The grand jury system, in fact, had already been around for over 650 years by the time of our founding as it was first discussed in the Magna Carta in 1215 and then used for centuries in England under Common Law.  

According to the book, The People’s Panel - Grand Juries in America from 1634 to 1946, the grand jury played an integral role protecting colonists from an over-bearing King.  The author wrote, “By the end of the Colonial period the grand jury had become an indispensable part of government in each of the American colonies.  Grand juries served as more than panels of public accusers.  They acted as local representative assemblies ready to make known the wishes of the people.  They proposed new laws, protested against abuses in government, and performed many administrative tasks.  They wielded tremendous authority in their power to determine who should and who should not face trial.  They enforced or refused to enforce laws as they saw fit and stood guard against indiscriminate prosecution by royal officials."

The 5th Amendment of the Constitution states that “No person shall be held to answer for a capital or otherwise infamous crime unless by presentment or indictment of a grand jury.”  

Let's go back to the intent of the Constitution, though.  The purpose of the Constitution was to create the government and give it certain enumerated powers.  The 10th Amendment essentially says that if the authority is not listed in the Constitution, the power is reserved to the states or to the people.  

With that said, the federal government has no power to create or control a grand jury as the Constitution has not granted them that power.

Florida’s Constitution starts off with Article 1 Section 1 stating that “All political power is inherent in the people. The enunciation herein of certain rights shall not be construed to deny or impair others retained by the people,” and nowhere in the rest of the document did we grant the government the power to control the grand jury.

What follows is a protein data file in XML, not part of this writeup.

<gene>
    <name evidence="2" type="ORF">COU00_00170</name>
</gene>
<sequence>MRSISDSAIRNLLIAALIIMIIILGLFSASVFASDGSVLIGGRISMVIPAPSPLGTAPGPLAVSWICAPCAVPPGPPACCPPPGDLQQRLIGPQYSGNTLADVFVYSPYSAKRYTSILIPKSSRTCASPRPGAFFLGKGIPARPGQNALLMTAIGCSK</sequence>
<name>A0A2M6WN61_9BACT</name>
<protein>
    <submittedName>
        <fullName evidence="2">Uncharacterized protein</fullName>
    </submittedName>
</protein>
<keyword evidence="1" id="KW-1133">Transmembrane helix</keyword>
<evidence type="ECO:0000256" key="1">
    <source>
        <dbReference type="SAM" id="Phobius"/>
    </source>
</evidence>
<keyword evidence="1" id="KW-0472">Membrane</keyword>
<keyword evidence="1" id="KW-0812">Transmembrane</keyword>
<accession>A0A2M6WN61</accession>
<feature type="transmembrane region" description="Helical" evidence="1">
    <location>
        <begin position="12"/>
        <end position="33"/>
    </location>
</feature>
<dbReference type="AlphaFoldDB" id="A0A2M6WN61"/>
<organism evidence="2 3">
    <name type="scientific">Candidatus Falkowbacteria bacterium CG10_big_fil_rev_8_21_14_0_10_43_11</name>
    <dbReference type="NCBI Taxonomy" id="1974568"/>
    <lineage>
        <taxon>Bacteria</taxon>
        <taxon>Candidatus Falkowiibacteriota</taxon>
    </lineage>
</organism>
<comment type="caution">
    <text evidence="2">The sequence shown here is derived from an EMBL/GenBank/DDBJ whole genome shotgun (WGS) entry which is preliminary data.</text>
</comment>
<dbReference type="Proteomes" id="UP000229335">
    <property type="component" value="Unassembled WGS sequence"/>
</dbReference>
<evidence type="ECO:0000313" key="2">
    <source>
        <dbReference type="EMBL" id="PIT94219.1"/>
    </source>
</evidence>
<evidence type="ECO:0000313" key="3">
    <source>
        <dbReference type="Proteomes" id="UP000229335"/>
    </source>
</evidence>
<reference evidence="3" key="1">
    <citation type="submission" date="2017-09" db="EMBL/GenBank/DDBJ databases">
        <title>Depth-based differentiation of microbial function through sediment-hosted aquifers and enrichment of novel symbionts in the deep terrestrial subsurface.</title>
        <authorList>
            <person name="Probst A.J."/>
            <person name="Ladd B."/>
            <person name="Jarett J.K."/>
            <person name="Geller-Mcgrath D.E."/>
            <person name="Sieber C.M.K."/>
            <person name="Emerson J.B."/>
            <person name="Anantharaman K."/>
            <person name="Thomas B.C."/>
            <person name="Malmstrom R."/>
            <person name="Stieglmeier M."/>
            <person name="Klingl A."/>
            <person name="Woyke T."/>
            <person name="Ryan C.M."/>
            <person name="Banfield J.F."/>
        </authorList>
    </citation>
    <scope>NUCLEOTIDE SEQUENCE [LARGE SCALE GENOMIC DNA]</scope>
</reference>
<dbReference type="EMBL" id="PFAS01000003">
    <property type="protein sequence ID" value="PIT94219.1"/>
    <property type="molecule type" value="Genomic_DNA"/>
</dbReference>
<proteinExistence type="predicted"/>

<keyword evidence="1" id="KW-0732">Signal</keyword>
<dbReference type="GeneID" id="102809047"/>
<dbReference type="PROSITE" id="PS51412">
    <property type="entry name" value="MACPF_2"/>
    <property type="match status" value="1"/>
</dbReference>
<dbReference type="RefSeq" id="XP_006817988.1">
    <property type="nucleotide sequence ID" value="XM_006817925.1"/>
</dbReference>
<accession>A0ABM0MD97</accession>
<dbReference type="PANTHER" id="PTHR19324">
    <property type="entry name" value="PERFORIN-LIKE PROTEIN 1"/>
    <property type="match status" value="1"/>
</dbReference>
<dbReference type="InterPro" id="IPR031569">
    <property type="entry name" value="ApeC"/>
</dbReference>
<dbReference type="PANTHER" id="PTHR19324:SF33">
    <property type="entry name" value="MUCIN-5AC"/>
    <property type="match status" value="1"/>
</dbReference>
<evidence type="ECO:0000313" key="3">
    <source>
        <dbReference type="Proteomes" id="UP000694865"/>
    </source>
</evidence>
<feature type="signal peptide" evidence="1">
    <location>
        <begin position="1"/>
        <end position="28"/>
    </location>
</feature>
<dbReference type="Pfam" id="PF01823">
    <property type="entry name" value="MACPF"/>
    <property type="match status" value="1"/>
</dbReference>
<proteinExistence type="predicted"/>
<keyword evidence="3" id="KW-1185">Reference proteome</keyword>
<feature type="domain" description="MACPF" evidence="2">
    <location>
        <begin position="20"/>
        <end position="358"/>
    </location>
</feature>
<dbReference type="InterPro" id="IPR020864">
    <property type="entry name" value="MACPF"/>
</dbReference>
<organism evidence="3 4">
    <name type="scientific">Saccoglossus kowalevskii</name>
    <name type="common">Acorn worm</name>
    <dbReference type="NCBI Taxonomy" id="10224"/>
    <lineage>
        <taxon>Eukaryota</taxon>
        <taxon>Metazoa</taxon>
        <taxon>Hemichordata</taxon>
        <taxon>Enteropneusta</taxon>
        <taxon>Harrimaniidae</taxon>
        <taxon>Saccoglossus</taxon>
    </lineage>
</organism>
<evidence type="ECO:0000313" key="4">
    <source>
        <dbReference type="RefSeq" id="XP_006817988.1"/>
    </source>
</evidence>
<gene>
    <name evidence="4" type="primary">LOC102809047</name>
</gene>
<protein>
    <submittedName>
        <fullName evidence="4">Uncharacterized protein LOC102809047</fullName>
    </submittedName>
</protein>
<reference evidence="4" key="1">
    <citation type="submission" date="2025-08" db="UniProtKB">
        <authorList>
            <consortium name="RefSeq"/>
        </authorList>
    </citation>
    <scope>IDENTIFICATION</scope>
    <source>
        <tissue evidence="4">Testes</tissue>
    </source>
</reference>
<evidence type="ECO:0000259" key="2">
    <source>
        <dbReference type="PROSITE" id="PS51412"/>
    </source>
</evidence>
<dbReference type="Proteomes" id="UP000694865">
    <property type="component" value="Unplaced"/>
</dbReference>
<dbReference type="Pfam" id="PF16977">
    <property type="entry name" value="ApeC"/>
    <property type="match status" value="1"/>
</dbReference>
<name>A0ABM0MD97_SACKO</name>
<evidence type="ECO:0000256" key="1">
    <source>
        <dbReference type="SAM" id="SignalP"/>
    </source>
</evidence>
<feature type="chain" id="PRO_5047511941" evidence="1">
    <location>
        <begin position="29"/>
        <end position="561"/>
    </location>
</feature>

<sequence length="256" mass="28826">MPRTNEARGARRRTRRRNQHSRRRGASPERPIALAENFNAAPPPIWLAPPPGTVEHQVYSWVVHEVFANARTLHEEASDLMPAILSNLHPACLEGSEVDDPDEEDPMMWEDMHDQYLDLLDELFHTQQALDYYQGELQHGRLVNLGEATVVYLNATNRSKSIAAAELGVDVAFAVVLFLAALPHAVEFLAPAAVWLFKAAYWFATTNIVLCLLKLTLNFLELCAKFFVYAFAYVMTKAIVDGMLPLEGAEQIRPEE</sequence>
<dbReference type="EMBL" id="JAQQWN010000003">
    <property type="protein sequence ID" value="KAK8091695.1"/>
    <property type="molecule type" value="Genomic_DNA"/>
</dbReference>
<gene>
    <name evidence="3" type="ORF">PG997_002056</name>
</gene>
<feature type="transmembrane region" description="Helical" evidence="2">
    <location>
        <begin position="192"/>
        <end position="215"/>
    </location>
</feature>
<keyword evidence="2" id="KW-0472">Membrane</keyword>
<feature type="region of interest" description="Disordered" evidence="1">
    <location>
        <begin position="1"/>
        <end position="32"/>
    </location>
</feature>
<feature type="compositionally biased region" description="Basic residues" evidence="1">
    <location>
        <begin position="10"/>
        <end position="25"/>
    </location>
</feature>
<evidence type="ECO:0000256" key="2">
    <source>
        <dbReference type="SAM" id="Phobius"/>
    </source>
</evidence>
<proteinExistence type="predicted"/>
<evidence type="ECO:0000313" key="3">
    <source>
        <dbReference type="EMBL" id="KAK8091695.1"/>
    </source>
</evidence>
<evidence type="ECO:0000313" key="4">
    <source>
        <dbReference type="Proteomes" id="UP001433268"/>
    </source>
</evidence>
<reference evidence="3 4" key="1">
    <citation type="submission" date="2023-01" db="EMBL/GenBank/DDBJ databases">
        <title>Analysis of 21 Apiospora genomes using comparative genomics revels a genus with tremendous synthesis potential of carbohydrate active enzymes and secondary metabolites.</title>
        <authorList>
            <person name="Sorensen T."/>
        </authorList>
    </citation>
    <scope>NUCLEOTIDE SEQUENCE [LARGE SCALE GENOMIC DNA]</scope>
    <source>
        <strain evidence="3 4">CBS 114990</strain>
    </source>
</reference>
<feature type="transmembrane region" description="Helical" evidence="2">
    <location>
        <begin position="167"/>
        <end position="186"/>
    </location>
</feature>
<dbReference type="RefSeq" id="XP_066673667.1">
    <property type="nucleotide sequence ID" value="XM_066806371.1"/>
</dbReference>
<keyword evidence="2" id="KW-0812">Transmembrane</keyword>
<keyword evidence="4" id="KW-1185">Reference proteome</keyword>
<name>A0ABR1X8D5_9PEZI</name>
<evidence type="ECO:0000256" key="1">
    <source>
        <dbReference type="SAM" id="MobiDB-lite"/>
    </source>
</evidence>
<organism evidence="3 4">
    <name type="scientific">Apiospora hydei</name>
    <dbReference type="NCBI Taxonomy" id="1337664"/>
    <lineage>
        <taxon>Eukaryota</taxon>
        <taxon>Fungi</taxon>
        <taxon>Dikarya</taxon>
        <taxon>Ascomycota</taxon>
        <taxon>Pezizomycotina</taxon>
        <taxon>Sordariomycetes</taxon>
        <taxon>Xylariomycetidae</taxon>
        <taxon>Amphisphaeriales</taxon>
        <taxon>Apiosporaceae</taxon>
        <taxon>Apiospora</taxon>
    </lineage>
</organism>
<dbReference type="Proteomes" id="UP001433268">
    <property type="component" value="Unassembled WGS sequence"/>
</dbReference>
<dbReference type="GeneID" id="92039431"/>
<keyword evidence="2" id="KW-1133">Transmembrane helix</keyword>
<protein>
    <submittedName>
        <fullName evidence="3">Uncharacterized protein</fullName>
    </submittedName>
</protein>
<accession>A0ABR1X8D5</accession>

That means the government has not been given authority by We The People to set up nor control the grand jury.  

You can find the grand jury in Florida Statutes, though, but aren't the justifications for a statute supposed to be granted by authority granted in the Constitution?  So if a statute isn't based on the Constitution, is it valid?

This is why I call them "puppet statutory grand juries."  They're not based on authority we've given the government.  They're based on power they've taken from the people, and they're unconstitutional. 

As they say, a prosecutor can indict a ham sandwich, and I'd offer as we've seen in NYC, they can sandbag an indictment, as well.  Why?  Because the government is controlling our grand jury!!  

This must stop.  

Today’s “statutory puppet grand juries” didn’t come from the Constitution.  They were created by statute completely out of thin air without the consent of We The People, and they are mere puppets as the jurists are hand-picked by the government, they are given very specific rules and restrictions, and they’re not told what true power they have.

More on this issue from the book, The People’s Panel - Grand Juries in America from 1634 to 1946, "Royal governors saw the advantage of selecting jurors who would pass appropriate laudatory resolutions that could be sent to the Board of Trade.  To obtain such jurymen, governors developed the practice of sending outside the capital for specially selected panel members."

You see, there is nothing new under the sun. 

Remembering my list of 10 Questions That Reveal the Problems with today’s statutory puppet grand juries, we can now look at them and clearly understand the problem.

Coming up, I'll be answering those questions and giving you specific examples of WHY politicians fear a true grand jury of the people, and I'll tell you more about what the government is doing in one Florida county to try and stop the people.  Hint:  #JusticeForTerry.

...to be continued!